Saturday, 18 August 2007

sugar consumption = premature aging

There are several factors which contribute to aging in modern society: mainly genetics, diet, stress and lifestyle factors. I have often wondered whether sugar does really cause aging most especially when i develop sugar cravings usually satiated by chocolate and my newly found craze of Nando's chocolate mousse. However I have never actually looked at these studies which support the findings that sugar induces premature aging but mainly just believed the hype in the media. So, I decided to briefly review a recent manuscript which asks this question and conducts experiments at the molecular level, and confirms previous findings. So as i speak, i believe i am spiralling into premature death by chocolate.
A manuscript by Berge et al. (2007) demonstrated that normal human epidermal keratinocytes (primary cells) treated with 100 mM glucose or 0.1 mM gyoxal* for three days induced premature aging. Their experimental methods included examining the phenotype of cells, cell proliferation and cell viability assays, an assay to examine glycoxidatively damaged proteins, and examination of differentiation markers of the cell.
Findings: Using cell proliferation and cell viability assays, the cell number, proliferation rate and viability was measured and found to have decreased in a dose-dependent manner at a glucose concentration of 100 mM and above relative to controls. In contrast, 0.1 mM of glyoxal and above induced a reduction in the previously mentioned parameters in a dose-dependent manner relative to controls. The LD50 for glucose and glyoxal was 200 mM and 50 uM, respectively. The authors state that the possible reason for the difference in LD50 values could be due to glyoxal having a higher reactivity and easier penetration of the cell membrane. Examination of cell morphology demonstrated that cells treated with the same levels of sugar induced vacuolation (formation of vacuoles) and increase in cell size, both of which are characteristic of senescent** cells. Results from assays targeted to measuring aging cells, including the senescence-associated beta-galactosidase and protein glycoxidation***, were significantly higher in cells treated with the sugars compared to control cells after three days of treatment. Glucose caused a 52% and 58% increase and glyoxal a 44% and 68% increase in the senescence-associated beta-galactosidase and protein glycoxidation assays, respectively. Glycoxidation of proteins targets these proteins to be degraded by the proteasome because they are of no use or unwanted by the cell. Proteasomal degradation is one of a few ways in which unwanted proteins are targeted and removed by our cells. As a measure of unwanted protein removal, the group measured proteasomal activity and found that glucose-treated cells had an 11% increase in proteasomal activity. Glyoxal treated cells had a 3% decrease which the authors state as "unchanged". Differentiation was examined using involucrin level measurement against a differentiation agent, calcium. Using a positive control of 1.2 mM calcium, glucose treatment of cells resulted in involucrin levels lower than the positive control whereas glyoxal treatment resulted in involucrin levels similar to and higher than the positive control.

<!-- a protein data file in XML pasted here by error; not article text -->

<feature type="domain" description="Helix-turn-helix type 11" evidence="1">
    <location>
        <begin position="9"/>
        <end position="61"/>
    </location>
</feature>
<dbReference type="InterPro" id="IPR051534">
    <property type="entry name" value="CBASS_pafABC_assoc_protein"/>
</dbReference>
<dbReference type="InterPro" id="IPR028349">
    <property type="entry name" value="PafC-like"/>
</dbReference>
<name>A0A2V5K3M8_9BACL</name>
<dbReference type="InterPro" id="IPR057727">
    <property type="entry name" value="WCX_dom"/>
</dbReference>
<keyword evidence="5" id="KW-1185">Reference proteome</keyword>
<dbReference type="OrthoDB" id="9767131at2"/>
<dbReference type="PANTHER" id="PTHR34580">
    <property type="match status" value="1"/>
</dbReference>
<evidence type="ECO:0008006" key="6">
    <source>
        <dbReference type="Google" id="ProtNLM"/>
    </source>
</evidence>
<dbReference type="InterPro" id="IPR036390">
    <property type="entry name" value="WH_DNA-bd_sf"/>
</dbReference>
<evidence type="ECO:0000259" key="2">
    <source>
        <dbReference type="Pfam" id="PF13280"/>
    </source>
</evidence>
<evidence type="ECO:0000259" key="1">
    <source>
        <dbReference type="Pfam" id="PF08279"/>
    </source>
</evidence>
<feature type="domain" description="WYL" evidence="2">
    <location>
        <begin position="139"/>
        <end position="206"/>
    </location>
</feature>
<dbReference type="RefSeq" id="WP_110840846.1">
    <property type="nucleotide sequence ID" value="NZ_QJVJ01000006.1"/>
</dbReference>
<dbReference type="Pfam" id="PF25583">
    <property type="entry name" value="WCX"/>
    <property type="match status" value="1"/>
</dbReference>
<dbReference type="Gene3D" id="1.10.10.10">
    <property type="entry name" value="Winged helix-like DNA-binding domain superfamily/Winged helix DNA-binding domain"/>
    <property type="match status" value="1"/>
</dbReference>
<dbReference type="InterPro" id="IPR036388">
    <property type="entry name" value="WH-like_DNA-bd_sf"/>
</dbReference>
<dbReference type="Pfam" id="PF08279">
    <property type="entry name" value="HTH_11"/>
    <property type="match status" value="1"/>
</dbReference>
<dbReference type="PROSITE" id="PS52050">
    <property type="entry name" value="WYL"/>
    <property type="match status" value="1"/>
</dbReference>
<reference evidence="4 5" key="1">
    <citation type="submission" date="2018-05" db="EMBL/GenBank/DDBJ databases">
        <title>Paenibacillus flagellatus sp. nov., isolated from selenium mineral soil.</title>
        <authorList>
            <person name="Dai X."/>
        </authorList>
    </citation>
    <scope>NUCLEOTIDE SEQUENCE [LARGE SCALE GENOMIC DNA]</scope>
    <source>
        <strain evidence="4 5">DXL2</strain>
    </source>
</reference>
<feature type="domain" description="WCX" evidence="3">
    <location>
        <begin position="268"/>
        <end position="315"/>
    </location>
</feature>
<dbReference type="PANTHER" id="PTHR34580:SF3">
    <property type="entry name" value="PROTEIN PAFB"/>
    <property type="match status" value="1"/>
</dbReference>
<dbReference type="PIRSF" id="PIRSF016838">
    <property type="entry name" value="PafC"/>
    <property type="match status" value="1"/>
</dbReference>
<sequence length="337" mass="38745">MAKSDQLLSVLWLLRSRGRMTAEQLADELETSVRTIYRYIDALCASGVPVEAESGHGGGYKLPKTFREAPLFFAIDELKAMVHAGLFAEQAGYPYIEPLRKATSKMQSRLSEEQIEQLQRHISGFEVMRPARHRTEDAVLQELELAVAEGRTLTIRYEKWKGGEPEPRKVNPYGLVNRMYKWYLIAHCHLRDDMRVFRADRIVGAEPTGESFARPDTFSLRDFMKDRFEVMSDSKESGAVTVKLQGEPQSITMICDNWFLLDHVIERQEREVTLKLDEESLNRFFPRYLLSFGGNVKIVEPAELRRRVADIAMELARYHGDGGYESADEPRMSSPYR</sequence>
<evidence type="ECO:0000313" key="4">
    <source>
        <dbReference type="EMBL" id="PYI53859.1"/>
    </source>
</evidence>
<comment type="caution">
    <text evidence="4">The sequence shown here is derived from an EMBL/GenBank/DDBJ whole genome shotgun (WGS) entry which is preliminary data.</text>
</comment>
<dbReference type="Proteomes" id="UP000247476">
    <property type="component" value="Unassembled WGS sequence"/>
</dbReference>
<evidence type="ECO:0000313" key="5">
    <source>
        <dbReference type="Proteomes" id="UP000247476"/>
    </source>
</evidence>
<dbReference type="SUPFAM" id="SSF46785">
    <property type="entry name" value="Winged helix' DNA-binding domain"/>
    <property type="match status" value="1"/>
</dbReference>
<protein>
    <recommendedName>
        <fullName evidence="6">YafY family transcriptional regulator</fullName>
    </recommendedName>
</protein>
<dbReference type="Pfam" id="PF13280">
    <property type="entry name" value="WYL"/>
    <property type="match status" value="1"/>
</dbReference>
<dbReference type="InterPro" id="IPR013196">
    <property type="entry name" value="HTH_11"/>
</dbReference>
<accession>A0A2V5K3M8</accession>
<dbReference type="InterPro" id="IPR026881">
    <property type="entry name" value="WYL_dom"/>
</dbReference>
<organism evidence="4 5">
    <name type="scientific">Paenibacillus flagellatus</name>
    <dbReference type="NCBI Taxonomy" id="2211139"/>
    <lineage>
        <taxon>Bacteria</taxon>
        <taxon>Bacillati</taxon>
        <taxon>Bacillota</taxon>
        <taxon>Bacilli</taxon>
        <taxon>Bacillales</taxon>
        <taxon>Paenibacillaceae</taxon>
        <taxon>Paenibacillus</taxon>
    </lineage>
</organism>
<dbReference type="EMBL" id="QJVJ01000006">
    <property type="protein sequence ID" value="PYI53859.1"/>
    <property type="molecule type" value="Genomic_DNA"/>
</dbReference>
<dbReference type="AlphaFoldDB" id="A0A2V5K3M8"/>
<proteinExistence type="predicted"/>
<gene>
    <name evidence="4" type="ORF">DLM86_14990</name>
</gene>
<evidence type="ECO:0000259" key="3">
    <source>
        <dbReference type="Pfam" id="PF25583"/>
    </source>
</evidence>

Conclusions: Glucose concentrations of 100 mM and glyoxal concentrations of 0.1 mM and the above indicators of cell senescence in human epidermal keratinocytes have re-confirmed that sugar is able to induce premature aging.

That Mars bar doesn't look so appetising now, does it?

Source: Berge, U, Behrens, J and Rattan, SI. Sugar-Induced Premature Aging and Altered Differentiation in Human Epidermal Keratinocytes. Annals of New York Academy of Science. Volume 1100: 524-529 (2007).

* The paper refers to the term glyoxal, which i assume is methylglyoxal. Methylglyoxal is a by-product of glycolysis (sugar breakdown).

** Cellular senescence, which is when cells arrest in a non-dividing state, is synonomous with aging in the biological context.

***Glycoxidation is the oxidative alteration of a protein by a sugar and forms advanced glycation end products which are known contributors of aging.

No comments: